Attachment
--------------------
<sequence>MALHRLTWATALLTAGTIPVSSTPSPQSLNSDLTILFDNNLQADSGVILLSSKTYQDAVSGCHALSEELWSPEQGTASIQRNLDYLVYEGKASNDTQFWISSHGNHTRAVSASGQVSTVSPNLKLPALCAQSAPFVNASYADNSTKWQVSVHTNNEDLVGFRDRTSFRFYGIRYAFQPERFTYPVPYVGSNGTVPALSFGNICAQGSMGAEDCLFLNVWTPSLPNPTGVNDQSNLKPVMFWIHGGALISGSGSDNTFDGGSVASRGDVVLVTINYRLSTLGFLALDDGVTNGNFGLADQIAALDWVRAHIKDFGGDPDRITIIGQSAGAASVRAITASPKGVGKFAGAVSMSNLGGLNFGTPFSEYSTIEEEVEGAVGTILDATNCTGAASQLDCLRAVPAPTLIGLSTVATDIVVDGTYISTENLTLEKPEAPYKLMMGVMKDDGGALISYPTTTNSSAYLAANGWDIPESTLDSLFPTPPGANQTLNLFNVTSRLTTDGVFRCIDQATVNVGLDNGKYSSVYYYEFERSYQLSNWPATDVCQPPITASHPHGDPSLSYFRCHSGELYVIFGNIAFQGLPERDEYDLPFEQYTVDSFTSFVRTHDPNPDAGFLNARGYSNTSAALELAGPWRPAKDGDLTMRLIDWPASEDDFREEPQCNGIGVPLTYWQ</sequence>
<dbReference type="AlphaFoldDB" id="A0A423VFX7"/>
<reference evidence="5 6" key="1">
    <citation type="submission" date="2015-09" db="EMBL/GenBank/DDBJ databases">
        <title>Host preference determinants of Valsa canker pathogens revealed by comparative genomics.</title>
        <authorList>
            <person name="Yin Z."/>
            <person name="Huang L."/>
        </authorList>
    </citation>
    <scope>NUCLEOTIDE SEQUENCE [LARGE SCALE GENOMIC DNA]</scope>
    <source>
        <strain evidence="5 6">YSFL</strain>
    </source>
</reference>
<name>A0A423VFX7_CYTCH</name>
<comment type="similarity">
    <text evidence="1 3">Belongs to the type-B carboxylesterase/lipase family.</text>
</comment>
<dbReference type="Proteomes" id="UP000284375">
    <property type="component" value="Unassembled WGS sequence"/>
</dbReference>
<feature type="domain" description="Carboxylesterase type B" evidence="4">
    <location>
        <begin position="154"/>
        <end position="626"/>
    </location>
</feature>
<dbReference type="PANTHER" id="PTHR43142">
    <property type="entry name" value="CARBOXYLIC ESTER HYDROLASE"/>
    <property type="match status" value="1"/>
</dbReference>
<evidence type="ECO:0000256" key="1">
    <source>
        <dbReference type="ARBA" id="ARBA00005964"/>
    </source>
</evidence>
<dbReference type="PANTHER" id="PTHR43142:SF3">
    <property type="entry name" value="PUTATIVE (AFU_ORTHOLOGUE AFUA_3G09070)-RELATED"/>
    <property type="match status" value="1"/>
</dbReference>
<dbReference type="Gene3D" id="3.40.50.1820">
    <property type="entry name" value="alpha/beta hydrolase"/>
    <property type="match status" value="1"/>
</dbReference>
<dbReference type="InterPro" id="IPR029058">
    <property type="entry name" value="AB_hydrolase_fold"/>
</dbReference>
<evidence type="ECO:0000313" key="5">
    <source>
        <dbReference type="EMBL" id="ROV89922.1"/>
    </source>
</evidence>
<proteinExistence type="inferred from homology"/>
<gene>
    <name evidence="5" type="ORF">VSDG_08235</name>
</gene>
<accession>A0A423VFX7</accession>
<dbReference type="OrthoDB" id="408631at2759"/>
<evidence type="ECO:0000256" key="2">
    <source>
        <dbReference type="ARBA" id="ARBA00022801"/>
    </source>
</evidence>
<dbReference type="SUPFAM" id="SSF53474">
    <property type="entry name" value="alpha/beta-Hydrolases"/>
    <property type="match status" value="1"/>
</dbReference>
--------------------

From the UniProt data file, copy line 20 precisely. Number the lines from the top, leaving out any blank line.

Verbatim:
<dbReference type="Proteomes" id="UP000284375">